Edelweiss: feeling the Cadential six-four

This 3-5 minute activity is the final one in a class whose subtext was “feeling the cadential six-four.” It also had a really nice connection with my students’ prepared singing (Purcell, “Dido’s Lament”). I didn’t get this post written before class, so here’s an overview of how it went and aspects I could tweak for next time.

As always, class started with warm ups.  There were no sneaky six-fours included in their warm ups.

Before arriving to class, students had sightsung three melodies and circled problem spots. During class, I had them plan a warm-up that addressed their circled spots and then put them on the spot to sing it for the class (a new activity to promote more individual singing). The class repeated the warm up and we then launched into the tune.  I harmonized it as they sang. When we sang it for the 2nd and final time, I asked them to listen for the cadential six-four reminding them of three things: (1) it feels like a lean; (2) it delays the arrival of the leading tone, and (3) my right hand is on tonic-triad notes but it feels non-tonic since my left-hand is not on ^1 or ^3. When they heard it, they formed a “C” with one of their hands.  (I also had them make an “X” with their arms when they heard my voice exchanges.)  We also took time to explore new activities of improvising bass lines and singing in thirds.  It was pretty awful, but –with practice– we will get better at it.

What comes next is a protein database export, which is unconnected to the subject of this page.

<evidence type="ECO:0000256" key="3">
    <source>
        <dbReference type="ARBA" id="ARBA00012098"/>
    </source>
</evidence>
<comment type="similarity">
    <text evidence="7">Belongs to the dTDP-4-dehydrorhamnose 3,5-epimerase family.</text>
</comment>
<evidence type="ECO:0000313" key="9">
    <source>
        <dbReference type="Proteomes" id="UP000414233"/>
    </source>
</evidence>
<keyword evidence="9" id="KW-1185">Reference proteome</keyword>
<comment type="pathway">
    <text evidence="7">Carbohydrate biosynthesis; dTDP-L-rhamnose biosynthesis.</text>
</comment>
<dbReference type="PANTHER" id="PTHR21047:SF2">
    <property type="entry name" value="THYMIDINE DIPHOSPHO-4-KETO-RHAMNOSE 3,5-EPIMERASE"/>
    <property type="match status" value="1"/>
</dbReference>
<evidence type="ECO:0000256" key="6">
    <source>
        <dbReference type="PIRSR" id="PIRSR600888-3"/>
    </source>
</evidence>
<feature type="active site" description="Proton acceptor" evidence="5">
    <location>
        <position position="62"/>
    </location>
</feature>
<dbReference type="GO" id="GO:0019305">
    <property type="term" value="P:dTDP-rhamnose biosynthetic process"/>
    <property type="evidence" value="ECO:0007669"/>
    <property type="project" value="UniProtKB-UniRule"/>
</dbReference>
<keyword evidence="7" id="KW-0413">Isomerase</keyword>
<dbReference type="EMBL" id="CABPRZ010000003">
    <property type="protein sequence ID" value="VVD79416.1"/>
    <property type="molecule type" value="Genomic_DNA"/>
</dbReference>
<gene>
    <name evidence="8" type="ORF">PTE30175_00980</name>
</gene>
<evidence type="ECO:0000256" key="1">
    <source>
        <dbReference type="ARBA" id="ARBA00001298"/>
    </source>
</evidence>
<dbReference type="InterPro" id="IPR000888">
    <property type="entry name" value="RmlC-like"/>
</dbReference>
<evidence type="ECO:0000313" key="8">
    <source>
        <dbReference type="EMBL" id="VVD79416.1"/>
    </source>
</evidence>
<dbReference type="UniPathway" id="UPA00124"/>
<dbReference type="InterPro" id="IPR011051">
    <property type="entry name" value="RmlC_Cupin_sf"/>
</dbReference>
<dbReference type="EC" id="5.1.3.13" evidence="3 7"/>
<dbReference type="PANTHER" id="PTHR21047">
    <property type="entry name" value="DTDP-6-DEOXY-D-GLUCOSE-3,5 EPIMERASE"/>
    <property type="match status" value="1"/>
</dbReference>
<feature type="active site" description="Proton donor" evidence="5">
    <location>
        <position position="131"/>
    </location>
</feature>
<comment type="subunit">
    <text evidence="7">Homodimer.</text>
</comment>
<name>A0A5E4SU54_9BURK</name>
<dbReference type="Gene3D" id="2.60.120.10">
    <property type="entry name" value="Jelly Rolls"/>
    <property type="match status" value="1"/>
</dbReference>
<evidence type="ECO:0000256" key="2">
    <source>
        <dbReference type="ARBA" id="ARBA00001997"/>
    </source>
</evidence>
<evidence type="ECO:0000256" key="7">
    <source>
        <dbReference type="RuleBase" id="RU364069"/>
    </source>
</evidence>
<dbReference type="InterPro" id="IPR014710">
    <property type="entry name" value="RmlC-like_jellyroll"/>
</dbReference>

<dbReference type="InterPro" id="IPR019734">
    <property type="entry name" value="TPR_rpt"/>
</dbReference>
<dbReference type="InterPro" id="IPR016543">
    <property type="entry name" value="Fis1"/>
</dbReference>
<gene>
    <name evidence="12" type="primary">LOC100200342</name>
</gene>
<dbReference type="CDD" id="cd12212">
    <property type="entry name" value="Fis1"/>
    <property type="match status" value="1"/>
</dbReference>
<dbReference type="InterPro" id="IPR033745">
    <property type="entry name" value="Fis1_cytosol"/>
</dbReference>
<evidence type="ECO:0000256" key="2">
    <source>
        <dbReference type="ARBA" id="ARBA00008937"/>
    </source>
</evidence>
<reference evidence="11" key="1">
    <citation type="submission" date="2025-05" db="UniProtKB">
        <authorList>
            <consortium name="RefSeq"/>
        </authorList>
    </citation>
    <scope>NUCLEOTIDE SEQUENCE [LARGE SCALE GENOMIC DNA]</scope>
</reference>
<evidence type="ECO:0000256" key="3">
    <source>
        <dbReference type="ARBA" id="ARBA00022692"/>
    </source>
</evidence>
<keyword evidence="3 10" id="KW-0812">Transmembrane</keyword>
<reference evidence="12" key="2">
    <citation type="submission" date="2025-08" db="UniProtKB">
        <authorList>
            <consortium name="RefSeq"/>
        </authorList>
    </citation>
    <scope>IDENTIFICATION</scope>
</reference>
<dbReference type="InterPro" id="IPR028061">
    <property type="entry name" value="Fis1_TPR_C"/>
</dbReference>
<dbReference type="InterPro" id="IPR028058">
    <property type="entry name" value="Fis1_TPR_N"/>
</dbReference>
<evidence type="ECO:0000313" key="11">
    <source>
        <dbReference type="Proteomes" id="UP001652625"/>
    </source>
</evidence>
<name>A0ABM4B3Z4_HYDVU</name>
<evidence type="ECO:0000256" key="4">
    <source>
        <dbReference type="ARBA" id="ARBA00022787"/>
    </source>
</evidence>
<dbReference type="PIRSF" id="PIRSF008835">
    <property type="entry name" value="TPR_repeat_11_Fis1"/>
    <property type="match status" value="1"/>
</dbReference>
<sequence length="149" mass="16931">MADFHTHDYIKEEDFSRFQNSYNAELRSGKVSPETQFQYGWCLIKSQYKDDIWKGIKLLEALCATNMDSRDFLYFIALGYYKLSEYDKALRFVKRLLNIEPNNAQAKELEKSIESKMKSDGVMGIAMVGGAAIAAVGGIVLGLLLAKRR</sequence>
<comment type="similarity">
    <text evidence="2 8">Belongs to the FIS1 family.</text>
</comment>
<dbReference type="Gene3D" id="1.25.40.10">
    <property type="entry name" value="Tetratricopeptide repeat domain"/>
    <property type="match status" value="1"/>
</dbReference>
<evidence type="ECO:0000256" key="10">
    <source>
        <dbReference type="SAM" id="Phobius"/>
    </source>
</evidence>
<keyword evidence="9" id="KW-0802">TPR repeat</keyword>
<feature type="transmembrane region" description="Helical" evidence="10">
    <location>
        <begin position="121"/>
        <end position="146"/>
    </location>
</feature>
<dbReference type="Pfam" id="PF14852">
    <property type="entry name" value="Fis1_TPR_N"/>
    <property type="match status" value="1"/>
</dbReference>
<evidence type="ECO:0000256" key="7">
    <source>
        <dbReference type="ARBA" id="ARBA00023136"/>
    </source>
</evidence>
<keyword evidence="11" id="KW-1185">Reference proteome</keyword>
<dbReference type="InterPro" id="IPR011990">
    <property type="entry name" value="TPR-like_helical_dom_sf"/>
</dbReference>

We then moved into their prepared work, which included a sing-and-play of Purcell’s aria, “Dido’s Lament” (play the ground bass while singing the opening of the aria). Their course pack has a harmonized version of the ground bass, which included a cadential six-four. One task for students as they listened to colleagues and watched the score was to locate the six-four.

Finally, we ended with Edelweiss.  I put the form on the board (aa’ba’) and we listened to the tune, paying particular attention to locating the cadential six-four by feel. (It occurs at the cadences of the a’ sections.) After we all found it, we listened again, humming along with the bass line, which I doubled at the piano. We closed class by figuring out the bass line for the last a’ section, which uses the same paradigm as Purcell’s ground bass: a descending (mostly) chromatic line from ^1 to ^5.

For next time, I think the biggest tweak I could make is to NOT have the six-four be a subtext.  Honestly, this theme kinda happened accidentally in my first class–I had planned on using Edelweiss for in time harmonic analysis, but the six-four emerged as a timely and important topic in the class, so I changed direction at the last minute.  So, next time I teach this tune, the six-four will explicitly be the point of the class.

One small tweak I would make is to put 32 empty bars on the board for Edelweiss, giving students a more concrete visual to hang on to.

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